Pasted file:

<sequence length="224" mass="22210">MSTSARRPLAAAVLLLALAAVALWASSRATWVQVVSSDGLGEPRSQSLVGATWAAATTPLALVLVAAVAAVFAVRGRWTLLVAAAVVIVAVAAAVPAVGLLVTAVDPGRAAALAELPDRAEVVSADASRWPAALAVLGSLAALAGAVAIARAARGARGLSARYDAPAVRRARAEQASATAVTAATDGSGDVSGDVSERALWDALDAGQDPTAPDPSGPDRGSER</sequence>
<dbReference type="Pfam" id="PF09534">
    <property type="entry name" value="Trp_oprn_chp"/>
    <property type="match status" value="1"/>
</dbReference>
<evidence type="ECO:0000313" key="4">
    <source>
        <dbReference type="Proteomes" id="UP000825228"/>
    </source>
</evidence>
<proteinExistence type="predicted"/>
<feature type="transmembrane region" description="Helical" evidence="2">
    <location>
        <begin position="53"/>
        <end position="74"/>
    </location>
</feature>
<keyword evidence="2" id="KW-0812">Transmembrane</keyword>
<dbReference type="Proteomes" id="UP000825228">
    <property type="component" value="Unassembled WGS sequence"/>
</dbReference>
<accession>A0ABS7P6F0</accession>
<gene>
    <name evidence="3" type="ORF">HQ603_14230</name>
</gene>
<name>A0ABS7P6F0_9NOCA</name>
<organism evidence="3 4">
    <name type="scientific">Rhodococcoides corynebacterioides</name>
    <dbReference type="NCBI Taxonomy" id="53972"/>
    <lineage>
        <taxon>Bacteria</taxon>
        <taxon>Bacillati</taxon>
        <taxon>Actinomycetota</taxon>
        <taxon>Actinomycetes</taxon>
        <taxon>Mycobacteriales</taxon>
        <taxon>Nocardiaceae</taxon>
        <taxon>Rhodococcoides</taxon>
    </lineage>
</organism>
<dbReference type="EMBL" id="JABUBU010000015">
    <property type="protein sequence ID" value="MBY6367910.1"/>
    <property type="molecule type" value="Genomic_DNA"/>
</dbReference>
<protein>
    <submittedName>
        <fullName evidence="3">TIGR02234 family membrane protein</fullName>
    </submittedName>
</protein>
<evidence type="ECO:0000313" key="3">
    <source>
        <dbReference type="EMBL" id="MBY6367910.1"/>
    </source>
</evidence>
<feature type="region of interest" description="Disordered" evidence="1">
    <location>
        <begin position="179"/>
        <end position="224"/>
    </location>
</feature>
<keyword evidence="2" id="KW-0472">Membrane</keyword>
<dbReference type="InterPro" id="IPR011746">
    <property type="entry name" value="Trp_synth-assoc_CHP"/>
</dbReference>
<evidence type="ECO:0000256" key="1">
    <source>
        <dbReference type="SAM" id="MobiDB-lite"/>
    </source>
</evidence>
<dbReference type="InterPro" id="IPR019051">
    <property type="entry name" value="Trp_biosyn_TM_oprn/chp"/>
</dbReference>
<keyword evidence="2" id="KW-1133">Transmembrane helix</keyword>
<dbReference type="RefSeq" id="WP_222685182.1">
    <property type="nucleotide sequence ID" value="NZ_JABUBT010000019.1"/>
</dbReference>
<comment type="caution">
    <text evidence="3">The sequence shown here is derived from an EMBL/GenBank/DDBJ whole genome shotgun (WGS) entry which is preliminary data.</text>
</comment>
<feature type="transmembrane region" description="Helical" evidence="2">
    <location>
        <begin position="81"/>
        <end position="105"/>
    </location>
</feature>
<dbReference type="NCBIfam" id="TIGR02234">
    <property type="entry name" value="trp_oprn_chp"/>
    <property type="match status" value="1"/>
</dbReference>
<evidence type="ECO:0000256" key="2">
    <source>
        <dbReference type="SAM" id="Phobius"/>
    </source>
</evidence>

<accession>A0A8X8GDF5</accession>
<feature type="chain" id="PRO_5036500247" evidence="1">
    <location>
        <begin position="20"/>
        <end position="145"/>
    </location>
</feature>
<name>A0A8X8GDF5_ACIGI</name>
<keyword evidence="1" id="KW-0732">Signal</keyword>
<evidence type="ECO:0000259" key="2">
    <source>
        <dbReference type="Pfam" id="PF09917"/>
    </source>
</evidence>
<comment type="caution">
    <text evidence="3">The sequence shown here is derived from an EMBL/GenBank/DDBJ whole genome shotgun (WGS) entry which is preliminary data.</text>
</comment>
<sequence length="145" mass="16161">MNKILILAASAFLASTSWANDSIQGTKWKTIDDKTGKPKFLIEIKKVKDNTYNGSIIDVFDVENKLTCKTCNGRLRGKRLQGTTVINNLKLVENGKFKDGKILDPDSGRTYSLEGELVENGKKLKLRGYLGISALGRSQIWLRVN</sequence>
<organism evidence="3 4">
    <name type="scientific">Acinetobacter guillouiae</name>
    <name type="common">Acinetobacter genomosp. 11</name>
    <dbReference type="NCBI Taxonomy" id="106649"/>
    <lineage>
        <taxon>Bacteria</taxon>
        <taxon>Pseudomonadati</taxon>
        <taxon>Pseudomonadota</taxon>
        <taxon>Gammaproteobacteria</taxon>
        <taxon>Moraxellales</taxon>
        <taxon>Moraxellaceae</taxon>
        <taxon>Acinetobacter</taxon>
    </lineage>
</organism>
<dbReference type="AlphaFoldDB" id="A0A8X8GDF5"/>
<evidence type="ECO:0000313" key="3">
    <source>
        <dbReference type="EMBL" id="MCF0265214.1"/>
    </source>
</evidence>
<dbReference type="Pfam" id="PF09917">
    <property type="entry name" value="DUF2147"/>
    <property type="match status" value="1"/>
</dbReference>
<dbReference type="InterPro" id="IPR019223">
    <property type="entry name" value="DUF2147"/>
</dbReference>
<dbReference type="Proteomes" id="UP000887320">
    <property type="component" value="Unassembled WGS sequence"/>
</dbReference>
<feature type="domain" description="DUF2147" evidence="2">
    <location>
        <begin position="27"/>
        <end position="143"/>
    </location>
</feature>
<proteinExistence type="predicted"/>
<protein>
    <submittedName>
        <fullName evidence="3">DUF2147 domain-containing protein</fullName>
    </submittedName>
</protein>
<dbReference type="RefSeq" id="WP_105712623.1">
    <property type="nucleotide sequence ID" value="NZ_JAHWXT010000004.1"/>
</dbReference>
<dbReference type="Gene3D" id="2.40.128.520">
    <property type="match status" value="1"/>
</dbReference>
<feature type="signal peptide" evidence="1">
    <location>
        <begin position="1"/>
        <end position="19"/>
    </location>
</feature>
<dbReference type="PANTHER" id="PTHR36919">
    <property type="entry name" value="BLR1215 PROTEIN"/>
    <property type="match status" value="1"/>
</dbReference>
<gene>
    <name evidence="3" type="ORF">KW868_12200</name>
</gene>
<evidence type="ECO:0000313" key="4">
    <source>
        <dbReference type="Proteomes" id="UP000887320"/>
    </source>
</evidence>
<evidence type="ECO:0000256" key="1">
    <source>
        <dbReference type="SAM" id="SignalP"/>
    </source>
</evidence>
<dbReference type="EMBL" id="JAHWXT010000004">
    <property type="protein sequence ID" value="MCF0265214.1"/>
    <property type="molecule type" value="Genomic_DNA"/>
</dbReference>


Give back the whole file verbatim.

<sequence length="224" mass="22210">MSTSARRPLAAAVLLLALAAVALWASSRATWVQVVSSDGLGEPRSQSLVGATWAAATTPLALVLVAAVAAVFAVRGRWTLLVAAAVVIVAVAAAVPAVGLLVTAVDPGRAAALAELPDRAEVVSADASRWPAALAVLGSLAALAGAVAIARAARGARGLSARYDAPAVRRARAEQASATAVTAATDGSGDVSGDVSERALWDALDAGQDPTAPDPSGPDRGSER</sequence>
<dbReference type="Pfam" id="PF09534">
    <property type="entry name" value="Trp_oprn_chp"/>
    <property type="match status" value="1"/>
</dbReference>
<evidence type="ECO:0000313" key="4">
    <source>
        <dbReference type="Proteomes" id="UP000825228"/>
    </source>
</evidence>
<proteinExistence type="predicted"/>
<feature type="transmembrane region" description="Helical" evidence="2">
    <location>
        <begin position="53"/>
        <end position="74"/>
    </location>
</feature>
<keyword evidence="2" id="KW-0812">Transmembrane</keyword>
<dbReference type="Proteomes" id="UP000825228">
    <property type="component" value="Unassembled WGS sequence"/>
</dbReference>
<accession>A0ABS7P6F0</accession>
<gene>
    <name evidence="3" type="ORF">HQ603_14230</name>
</gene>
<name>A0ABS7P6F0_9NOCA</name>
<organism evidence="3 4">
    <name type="scientific">Rhodococcoides corynebacterioides</name>
    <dbReference type="NCBI Taxonomy" id="53972"/>
    <lineage>
        <taxon>Bacteria</taxon>
        <taxon>Bacillati</taxon>
        <taxon>Actinomycetota</taxon>
        <taxon>Actinomycetes</taxon>
        <taxon>Mycobacteriales</taxon>
        <taxon>Nocardiaceae</taxon>
        <taxon>Rhodococcoides</taxon>
    </lineage>
</organism>
<dbReference type="EMBL" id="JABUBU010000015">
    <property type="protein sequence ID" value="MBY6367910.1"/>
    <property type="molecule type" value="Genomic_DNA"/>
</dbReference>
<protein>
    <submittedName>
        <fullName evidence="3">TIGR02234 family membrane protein</fullName>
    </submittedName>
</protein>
<evidence type="ECO:0000313" key="3">
    <source>
        <dbReference type="EMBL" id="MBY6367910.1"/>
    </source>
</evidence>
<feature type="region of interest" description="Disordered" evidence="1">
    <location>
        <begin position="179"/>
        <end position="224"/>
    </location>
</feature>
<keyword evidence="2" id="KW-0472">Membrane</keyword>
<dbReference type="InterPro" id="IPR011746">
    <property type="entry name" value="Trp_synth-assoc_CHP"/>
</dbReference>
<evidence type="ECO:0000256" key="1">
    <source>
        <dbReference type="SAM" id="MobiDB-lite"/>
    </source>
</evidence>
<dbReference type="InterPro" id="IPR019051">
    <property type="entry name" value="Trp_biosyn_TM_oprn/chp"/>
</dbReference>
<keyword evidence="2" id="KW-1133">Transmembrane helix</keyword>
<dbReference type="RefSeq" id="WP_222685182.1">
    <property type="nucleotide sequence ID" value="NZ_JABUBT010000019.1"/>
</dbReference>
<comment type="caution">
    <text evidence="3">The sequence shown here is derived from an EMBL/GenBank/DDBJ whole genome shotgun (WGS) entry which is preliminary data.</text>
</comment>
<feature type="transmembrane region" description="Helical" evidence="2">
    <location>
        <begin position="81"/>
        <end position="105"/>
    </location>
</feature>
<dbReference type="NCBIfam" id="TIGR02234">
    <property type="entry name" value="trp_oprn_chp"/>
    <property type="match status" value="1"/>
</dbReference>
<evidence type="ECO:0000256" key="2">
    <source>
        <dbReference type="SAM" id="Phobius"/>
    </source>
</evidence>

<accession>A0A8X8GDF5</accession>
<feature type="chain" id="PRO_5036500247" evidence="1">
    <location>
        <begin position="20"/>
        <end position="145"/>
    </location>
</feature>
<name>A0A8X8GDF5_ACIGI</name>
<keyword evidence="1" id="KW-0732">Signal</keyword>
<evidence type="ECO:0000259" key="2">
    <source>
        <dbReference type="Pfam" id="PF09917"/>
    </source>
</evidence>
<comment type="caution">
    <text evidence="3">The sequence shown here is derived from an EMBL/GenBank/DDBJ whole genome shotgun (WGS) entry which is preliminary data.</text>
</comment>
<sequence length="145" mass="16161">MNKILILAASAFLASTSWANDSIQGTKWKTIDDKTGKPKFLIEIKKVKDNTYNGSIIDVFDVENKLTCKTCNGRLRGKRLQGTTVINNLKLVENGKFKDGKILDPDSGRTYSLEGELVENGKKLKLRGYLGISALGRSQIWLRVN</sequence>
<organism evidence="3 4">
    <name type="scientific">Acinetobacter guillouiae</name>
    <name type="common">Acinetobacter genomosp. 11</name>
    <dbReference type="NCBI Taxonomy" id="106649"/>
    <lineage>
        <taxon>Bacteria</taxon>
        <taxon>Pseudomonadati</taxon>
        <taxon>Pseudomonadota</taxon>
        <taxon>Gammaproteobacteria</taxon>
        <taxon>Moraxellales</taxon>
        <taxon>Moraxellaceae</taxon>
        <taxon>Acinetobacter</taxon>
    </lineage>
</organism>
<dbReference type="AlphaFoldDB" id="A0A8X8GDF5"/>
<evidence type="ECO:0000313" key="3">
    <source>
        <dbReference type="EMBL" id="MCF0265214.1"/>
    </source>
</evidence>
<dbReference type="Pfam" id="PF09917">
    <property type="entry name" value="DUF2147"/>
    <property type="match status" value="1"/>
</dbReference>
<dbReference type="InterPro" id="IPR019223">
    <property type="entry name" value="DUF2147"/>
</dbReference>
<dbReference type="Proteomes" id="UP000887320">
    <property type="component" value="Unassembled WGS sequence"/>
</dbReference>
<feature type="domain" description="DUF2147" evidence="2">
    <location>
        <begin position="27"/>
        <end position="143"/>
    </location>
</feature>
<proteinExistence type="predicted"/>
<protein>
    <submittedName>
        <fullName evidence="3">DUF2147 domain-containing protein</fullName>
    </submittedName>
</protein>
<dbReference type="RefSeq" id="WP_105712623.1">
    <property type="nucleotide sequence ID" value="NZ_JAHWXT010000004.1"/>
</dbReference>
<dbReference type="Gene3D" id="2.40.128.520">
    <property type="match status" value="1"/>
</dbReference>
<feature type="signal peptide" evidence="1">
    <location>
        <begin position="1"/>
        <end position="19"/>
    </location>
</feature>
<dbReference type="PANTHER" id="PTHR36919">
    <property type="entry name" value="BLR1215 PROTEIN"/>
    <property type="match status" value="1"/>
</dbReference>
<gene>
    <name evidence="3" type="ORF">KW868_12200</name>
</gene>
<evidence type="ECO:0000313" key="4">
    <source>
        <dbReference type="Proteomes" id="UP000887320"/>
    </source>
</evidence>
<evidence type="ECO:0000256" key="1">
    <source>
        <dbReference type="SAM" id="SignalP"/>
    </source>
</evidence>
<dbReference type="EMBL" id="JAHWXT010000004">
    <property type="protein sequence ID" value="MCF0265214.1"/>
    <property type="molecule type" value="Genomic_DNA"/>
</dbReference>